A friend opposed to women’s ordination (and who has since become a Catholic) wrote to me recently to say that she is now employed in spiritual direction by two dioceses of the Church of England. She comments on the irony that when she was a deaconss in the CofE she was deemed unemployable.
But there is no irony. The facts give us an insight into the thought processes of WOKEChurch. To employ a woman opposed to women’s ordination would be to lend support to bigotry; to employ a Roman Catholic is to be open, inclusive and ecumenical.
March 12th this year, and lasting over
three months, more than a thousand women will be celebrating a Silver Jubilee:
the 25th anniversary of their ordination to the priesthood in the Church of
England. Bristol Cathedral led the way, with 32 deacons ordained priest, and
the following week three ordinations took place in Sheffield diocese on the
15th, 16th and 17th March, when twenty-five women were ordained as priests, and
ordinations continued in other dioceses through April, May and June.”
It is worth taking stock, on this important anniversary, of the achievements of women’s ordination, set against the declared aspirations. Women’s ordination, it was said, would bring back to the Church the disaffected masses, who were offended by its rampant sexism. In particular it would be attractive to young people. And generally make the Church more ‘relevant’ to the ambient culture.
None of this has resulted. Attendance figures in the Church of England continue to be in free-fall; only 7% of young people identify as Anglicans (beside 6% who identify as Muslims); and the Established Church has a diminished role in public life.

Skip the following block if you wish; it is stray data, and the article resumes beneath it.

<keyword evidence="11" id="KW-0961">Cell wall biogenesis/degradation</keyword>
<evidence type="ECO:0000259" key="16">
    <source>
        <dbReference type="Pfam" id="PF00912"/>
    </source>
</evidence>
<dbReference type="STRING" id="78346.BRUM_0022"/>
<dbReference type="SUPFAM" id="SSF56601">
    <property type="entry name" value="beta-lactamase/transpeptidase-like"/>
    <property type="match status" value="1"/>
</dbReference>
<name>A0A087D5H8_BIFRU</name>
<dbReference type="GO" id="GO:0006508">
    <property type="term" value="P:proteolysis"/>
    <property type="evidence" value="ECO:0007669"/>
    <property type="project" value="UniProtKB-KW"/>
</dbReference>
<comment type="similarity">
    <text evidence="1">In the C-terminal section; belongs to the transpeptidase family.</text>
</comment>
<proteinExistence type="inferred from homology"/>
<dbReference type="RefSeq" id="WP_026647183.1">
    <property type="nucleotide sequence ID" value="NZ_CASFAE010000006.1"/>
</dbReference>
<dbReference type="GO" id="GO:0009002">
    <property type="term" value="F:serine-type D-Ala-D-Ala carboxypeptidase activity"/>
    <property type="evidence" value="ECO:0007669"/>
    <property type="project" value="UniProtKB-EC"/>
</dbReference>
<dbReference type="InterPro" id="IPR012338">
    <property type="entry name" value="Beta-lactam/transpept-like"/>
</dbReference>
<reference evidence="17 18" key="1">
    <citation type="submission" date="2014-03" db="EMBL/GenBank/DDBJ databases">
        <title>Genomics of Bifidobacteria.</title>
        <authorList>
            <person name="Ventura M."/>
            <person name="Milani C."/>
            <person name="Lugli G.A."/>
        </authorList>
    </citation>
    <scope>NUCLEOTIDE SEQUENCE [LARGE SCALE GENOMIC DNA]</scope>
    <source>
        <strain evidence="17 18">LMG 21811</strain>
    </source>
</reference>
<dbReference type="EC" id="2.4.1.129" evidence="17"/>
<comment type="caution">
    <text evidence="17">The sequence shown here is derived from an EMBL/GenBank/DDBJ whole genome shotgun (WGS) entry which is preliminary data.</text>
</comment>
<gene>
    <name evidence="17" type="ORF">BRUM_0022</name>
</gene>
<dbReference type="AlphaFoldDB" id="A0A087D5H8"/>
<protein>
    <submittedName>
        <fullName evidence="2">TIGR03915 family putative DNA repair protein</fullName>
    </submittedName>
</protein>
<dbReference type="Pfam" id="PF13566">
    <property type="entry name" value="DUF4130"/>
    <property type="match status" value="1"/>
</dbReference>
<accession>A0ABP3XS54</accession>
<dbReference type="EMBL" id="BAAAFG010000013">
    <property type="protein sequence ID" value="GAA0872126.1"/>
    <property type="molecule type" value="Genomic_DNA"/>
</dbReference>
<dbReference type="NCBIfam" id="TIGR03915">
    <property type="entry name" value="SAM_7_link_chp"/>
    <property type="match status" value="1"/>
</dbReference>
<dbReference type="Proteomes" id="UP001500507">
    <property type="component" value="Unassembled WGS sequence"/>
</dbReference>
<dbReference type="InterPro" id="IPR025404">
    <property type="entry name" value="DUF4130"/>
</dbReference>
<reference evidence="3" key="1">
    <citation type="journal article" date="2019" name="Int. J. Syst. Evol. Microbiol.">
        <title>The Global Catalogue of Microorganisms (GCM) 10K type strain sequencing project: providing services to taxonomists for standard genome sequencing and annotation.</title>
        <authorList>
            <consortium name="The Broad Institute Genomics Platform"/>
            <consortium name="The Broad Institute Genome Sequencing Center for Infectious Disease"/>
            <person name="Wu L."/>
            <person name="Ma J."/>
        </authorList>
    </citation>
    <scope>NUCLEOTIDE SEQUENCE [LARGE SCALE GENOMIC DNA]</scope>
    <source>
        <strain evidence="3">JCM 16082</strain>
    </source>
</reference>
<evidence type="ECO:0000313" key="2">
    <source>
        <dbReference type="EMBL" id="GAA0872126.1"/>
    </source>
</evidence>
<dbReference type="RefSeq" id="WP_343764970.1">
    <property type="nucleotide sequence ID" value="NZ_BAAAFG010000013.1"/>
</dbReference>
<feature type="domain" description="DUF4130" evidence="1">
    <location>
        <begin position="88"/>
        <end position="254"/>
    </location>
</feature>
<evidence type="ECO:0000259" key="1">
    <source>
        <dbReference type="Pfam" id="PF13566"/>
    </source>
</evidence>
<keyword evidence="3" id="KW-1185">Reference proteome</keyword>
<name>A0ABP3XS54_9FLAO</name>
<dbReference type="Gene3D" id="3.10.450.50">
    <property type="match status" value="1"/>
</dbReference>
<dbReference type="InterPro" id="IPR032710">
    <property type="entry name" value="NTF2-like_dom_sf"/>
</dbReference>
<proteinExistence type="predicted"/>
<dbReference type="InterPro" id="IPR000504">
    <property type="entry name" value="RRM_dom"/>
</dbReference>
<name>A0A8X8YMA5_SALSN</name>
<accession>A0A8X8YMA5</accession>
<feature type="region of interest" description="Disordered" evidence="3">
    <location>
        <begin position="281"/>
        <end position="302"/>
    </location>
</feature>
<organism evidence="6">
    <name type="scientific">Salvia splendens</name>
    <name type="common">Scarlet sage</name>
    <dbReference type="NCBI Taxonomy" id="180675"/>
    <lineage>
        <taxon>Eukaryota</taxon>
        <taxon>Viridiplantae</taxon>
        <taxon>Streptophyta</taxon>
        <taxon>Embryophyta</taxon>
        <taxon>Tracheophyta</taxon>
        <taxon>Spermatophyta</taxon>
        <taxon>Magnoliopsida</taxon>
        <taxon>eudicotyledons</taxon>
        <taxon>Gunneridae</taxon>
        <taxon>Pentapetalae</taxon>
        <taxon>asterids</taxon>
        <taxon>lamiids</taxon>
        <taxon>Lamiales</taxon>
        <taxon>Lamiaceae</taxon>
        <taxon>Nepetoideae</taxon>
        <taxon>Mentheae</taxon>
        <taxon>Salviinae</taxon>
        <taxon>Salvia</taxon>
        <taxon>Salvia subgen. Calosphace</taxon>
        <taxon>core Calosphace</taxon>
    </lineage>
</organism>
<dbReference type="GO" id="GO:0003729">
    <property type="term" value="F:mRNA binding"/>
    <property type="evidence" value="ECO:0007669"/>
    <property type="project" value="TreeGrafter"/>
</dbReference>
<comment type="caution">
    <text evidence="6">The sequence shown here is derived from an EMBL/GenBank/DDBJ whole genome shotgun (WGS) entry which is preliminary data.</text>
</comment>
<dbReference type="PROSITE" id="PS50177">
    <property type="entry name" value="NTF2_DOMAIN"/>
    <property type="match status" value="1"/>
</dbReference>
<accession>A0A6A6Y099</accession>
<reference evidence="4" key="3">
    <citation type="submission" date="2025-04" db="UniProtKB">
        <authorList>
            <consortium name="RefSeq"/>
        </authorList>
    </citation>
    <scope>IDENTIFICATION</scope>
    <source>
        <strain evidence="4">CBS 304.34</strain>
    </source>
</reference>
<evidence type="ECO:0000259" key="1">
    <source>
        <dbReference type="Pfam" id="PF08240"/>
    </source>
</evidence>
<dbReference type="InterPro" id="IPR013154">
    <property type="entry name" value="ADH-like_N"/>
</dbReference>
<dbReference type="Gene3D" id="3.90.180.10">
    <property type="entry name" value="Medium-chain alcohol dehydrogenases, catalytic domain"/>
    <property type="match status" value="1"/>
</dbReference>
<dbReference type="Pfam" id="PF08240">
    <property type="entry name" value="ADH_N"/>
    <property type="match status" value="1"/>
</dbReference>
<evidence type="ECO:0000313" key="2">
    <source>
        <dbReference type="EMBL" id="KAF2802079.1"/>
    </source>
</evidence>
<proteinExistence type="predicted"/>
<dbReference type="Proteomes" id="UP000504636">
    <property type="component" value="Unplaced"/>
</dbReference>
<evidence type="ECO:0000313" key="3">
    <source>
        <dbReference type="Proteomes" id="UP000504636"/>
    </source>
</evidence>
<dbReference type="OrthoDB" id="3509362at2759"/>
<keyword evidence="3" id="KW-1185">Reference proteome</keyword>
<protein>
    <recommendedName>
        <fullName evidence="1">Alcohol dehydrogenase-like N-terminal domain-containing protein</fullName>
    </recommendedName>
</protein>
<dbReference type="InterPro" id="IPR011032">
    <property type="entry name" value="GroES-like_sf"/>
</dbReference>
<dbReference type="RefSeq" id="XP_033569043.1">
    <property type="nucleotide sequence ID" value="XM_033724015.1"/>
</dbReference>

Meanwhile the fruits of women’s ordination are manifest. Support for gay marriage, and transgenderism stems largely from the same groupings which advocated WO, and women bishops are among the most outspoken proponents. Contrary to assurances given, WO has accelerated the Gadarene rush into doctrinal indifferentism.
So what is there to celebrate?
A fracture in the world-wide Communion; a disaster in
ecumenical relations; and a marked decline in the ability to influence social
policy in the public square.
Far from renewing its zeal for proclaiming the Gospel in an increasingly secular world, the Church of England has aligned itself with an amalgam of special interest groups and virtue-signallers, at several removes from the consensus of the English people. This is not what was promised.
You can judge a man, they say, by the company he keeps. And who could be more compromising to the Holy Father than Óscar Andrés Rodríguez, Cardinal Maradiaga, the chief of staff of Francis’s handpicked Council of Cardinals?
Accused of a cover-up of his friend and auxiliary Bishop Juan José Pineda (accused by seminarians of sexual molestation), Maradiaga has himself been accused of embezzlement and of dubious financial dealings, including an alleged $600,000 missing from the Catholic University of Tegucigalpa. The Cardinal is also said to have invested over $1.2 million in financial companies overseas.
Now an angry crowd has attempted to drag him off an aeroplane in Honduras, bound for Panama. Reports say they were bent on lynching him.
Despite all this, Bergoglio is unconcerned. The accusations,
he claims, are mere calumnies – Maradiaga has his complete confidence. “No one
has been able to prove anything [about Maradiaga] to me. Maybe he made some
mistakes, he’s done some things wrong, but not at the level that they want to
accuse him of. That’s important, so I defend him in that.”
As the so-called C9 dwindles in number, and Francis’s
position becomes increasingly embattled, these credible accusations require an
answer. Nothing less than an independent enquiry will suffice.
I knew nothing, naturally, nothing. I have said it many different times, I did
not know anything. You know that I knew nothing about McCarrick, otherwise I
could not have kept silent. The motive of my silence was first of all because
they proofs were there, as I said to you, “Judge for yourselves.” It was truly
an act of trust. And then also, for the reason that I said to you about Jesus,